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The City of Mableton holds meeting, votes yes on retreat for Mayor and Council


During the recent meeting of the Mableton City Council, several important topics were discussed including plans for an upcoming retreat scheduled to take place from September 14th to 16th at Georgia Municipal Association (GMA). During this retreat, the primary focus will be on creating a draft of the city’s inaugural budget and addressing details related to the hiring of an executive assistant.

Among the public comments at the start of the meeting, a citizen voiced their support for the Council to engage the community for assistance with their efforts to move the city forward. One also requested that the city establish a website as a means to enhance communication between citizens and the government. Mayor Owens announced later in the meeting that the Mableton.gov address had been approved, which is the precursor in their efforts to get the city’s communication system up and running.   

Lisa Crossman, Deputy Director of the Cobb Douglas Public Health, provided a community update on public health matters related to COVID-19. In addition to sharing information, she distributed free Covid test kits and hand sanitizers to those in attendance and informed them about the availability of free testing services at the EpiCenter. Furthermore, she discussed the upcoming fall schedule for COVID-19 booster shots, indicating that details would be announced soon. Crossman also addressed the ongoing opioid epidemic and shared strategies and initiatives aimed at proactively addressing this crisis. She also highlighted the availability of various free services for other health issues within the community and encouraged residents to access additional information about these services by clicking HERE.

Further into the agenda, a spirited debate unfolded. The Mayor and council members engaged in discussions about the cost of the upcoming two-and-a-half-day retreat. The debate echoed previous discussions that occurred during a council meeting when some members expressed reservations about allocating funds for training purposes.

In this case, the debate revolved around the perceived cost and value of the retreat and its relevance to the council’s work and priorities. Also discussed was access by the public to the retreat. In the midst of the debate over the retreat and its associated costs, some members of the community observed that those who over-emphasized the importance of citizen involvement at this stage and questioned the expense may not fully grasp the purpose of a retreat in facilitating the progress and movement of a new city.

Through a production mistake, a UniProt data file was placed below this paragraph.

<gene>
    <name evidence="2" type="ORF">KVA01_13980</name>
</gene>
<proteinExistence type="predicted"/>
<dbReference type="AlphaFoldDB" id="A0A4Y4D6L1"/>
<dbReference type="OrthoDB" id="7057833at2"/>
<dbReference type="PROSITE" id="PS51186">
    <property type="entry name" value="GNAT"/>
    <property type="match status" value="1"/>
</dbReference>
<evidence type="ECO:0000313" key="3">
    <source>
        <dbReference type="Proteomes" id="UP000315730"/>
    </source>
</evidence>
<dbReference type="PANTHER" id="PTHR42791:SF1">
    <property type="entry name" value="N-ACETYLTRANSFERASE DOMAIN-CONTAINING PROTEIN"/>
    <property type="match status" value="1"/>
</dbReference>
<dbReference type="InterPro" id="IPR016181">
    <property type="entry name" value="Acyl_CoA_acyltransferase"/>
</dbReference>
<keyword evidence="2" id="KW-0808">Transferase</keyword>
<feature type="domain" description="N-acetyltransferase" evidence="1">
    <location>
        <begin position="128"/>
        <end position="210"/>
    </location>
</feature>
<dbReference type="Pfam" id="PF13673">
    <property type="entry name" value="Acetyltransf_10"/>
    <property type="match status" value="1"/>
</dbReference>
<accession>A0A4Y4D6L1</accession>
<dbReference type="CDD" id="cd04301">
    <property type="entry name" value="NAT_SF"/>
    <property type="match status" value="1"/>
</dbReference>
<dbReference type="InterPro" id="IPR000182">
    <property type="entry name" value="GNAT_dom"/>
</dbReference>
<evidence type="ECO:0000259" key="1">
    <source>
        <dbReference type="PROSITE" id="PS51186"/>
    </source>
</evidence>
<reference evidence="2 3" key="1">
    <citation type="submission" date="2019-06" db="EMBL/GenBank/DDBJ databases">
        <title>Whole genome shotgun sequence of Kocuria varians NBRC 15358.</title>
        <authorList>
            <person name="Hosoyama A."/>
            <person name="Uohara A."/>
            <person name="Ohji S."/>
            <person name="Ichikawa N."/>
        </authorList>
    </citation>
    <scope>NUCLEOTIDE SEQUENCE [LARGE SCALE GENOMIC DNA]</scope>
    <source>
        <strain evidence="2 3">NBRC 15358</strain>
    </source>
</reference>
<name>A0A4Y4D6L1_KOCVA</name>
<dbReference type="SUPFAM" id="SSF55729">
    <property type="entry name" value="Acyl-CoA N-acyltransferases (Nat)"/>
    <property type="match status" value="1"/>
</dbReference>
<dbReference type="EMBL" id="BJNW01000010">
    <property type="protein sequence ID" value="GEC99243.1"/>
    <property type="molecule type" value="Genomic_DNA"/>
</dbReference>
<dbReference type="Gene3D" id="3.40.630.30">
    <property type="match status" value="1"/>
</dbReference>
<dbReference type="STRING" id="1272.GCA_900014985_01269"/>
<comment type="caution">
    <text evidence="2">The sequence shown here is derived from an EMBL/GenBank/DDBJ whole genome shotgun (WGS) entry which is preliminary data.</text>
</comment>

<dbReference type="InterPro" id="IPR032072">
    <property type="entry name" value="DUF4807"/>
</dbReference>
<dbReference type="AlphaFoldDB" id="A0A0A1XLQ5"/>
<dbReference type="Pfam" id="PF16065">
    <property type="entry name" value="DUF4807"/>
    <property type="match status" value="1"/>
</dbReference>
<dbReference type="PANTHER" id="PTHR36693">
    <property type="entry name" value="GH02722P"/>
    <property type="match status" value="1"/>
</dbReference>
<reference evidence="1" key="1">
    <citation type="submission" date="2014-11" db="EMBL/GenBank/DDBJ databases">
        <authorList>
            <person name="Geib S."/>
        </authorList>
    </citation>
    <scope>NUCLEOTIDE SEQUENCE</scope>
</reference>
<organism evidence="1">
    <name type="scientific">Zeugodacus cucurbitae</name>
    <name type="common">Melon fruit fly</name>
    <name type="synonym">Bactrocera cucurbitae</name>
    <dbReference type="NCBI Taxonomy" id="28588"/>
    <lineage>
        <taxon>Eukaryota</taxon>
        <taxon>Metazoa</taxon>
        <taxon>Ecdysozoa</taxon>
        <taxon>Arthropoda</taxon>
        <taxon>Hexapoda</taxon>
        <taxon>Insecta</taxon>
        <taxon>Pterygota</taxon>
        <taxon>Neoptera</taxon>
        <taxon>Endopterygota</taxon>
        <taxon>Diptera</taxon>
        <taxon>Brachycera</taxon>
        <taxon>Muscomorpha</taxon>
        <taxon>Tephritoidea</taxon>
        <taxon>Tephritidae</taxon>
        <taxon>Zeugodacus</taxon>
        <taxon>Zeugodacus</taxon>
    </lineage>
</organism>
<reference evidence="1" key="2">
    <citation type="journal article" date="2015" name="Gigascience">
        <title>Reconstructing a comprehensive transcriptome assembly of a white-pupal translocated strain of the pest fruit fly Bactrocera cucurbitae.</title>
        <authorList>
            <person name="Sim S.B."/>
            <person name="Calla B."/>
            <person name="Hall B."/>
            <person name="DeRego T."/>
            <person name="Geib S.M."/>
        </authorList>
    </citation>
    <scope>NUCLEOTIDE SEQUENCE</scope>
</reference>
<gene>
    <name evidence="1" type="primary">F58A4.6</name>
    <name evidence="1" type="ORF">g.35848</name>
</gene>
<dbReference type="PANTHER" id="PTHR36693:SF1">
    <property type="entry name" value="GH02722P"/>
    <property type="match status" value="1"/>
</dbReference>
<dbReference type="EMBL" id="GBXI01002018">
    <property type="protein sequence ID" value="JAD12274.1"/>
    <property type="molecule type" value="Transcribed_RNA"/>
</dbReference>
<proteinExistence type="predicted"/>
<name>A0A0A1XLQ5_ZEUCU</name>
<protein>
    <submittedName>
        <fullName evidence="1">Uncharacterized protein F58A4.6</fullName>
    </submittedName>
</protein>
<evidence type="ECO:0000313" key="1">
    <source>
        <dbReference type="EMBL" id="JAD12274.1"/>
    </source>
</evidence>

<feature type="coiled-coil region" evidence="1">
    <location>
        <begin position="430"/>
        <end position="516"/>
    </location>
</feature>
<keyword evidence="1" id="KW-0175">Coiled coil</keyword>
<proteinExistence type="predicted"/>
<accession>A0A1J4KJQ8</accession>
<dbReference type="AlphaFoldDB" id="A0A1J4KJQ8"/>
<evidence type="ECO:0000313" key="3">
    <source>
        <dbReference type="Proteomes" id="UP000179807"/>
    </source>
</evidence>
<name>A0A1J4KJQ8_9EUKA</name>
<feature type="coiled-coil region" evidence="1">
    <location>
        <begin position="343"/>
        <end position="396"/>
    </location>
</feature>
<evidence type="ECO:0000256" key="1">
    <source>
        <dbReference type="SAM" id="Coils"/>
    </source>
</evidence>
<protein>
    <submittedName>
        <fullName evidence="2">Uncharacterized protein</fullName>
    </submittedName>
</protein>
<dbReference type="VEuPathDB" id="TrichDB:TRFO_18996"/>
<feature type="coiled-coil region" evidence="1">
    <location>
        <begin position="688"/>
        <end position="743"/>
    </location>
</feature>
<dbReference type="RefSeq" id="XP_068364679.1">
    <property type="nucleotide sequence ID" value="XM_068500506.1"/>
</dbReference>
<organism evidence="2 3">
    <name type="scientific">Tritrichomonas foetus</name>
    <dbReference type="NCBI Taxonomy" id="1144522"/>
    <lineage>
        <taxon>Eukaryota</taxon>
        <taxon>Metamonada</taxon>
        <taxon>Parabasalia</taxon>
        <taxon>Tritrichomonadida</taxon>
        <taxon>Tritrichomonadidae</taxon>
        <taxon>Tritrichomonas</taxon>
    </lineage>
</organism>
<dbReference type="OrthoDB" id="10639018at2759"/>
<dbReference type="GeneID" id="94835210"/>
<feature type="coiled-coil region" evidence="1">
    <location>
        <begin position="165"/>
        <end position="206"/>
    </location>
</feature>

Historically, retreats serve as valuable opportunities for city officials and leaders to engage in focused discussions, strategic planning, and decision-making. They can be essential in establishing a shared vision, addressing critical issues, and fostering teamwork and collaboration among council members. While it’s essential to consider budgetary constraints and ensure transparency, supporters of the retreat agreed that the investment in the retreat will lead to more informed and effective governance, ultimately benefiting the entire community by helping the city move forward in a cohesive and strategic manner.  In the end, Mayor Michael Owens said the retreat, which will not exceed $2,000 in cost, is a necessary step in getting Mableton to the point where it is a functioning city government.

In a 4 to 2 vote, the retreat was approved. Mayor Owens and three council members voted yes. They include District 1 Councilman Ron Davis, District 3 Councilwoman Kiesha Jeffcoat, and District 5 Councilman T.J. Ferguson. No votes came from District 4 Councilwoman Patty Auch and District 6 Councilwoman Debra Herndon. District 2 Councilwoman Dami Oladapo is on maternity leave.

Councilman Davis summarized the council’s goals as he expressed a strong desire to see the city government of Mableton mature and become more efficient. He emphasized the importance of making the city function optimally for the benefit of all its residents. Ultimately, the aim is to improve the quality of life for the community by ensuring the effectiveness and functionality of the city government.

“We are trying to make the city the best it can be,” Davis said. “It has to work, because we live here. That’s what it’s all about — to make it work for everyone.”


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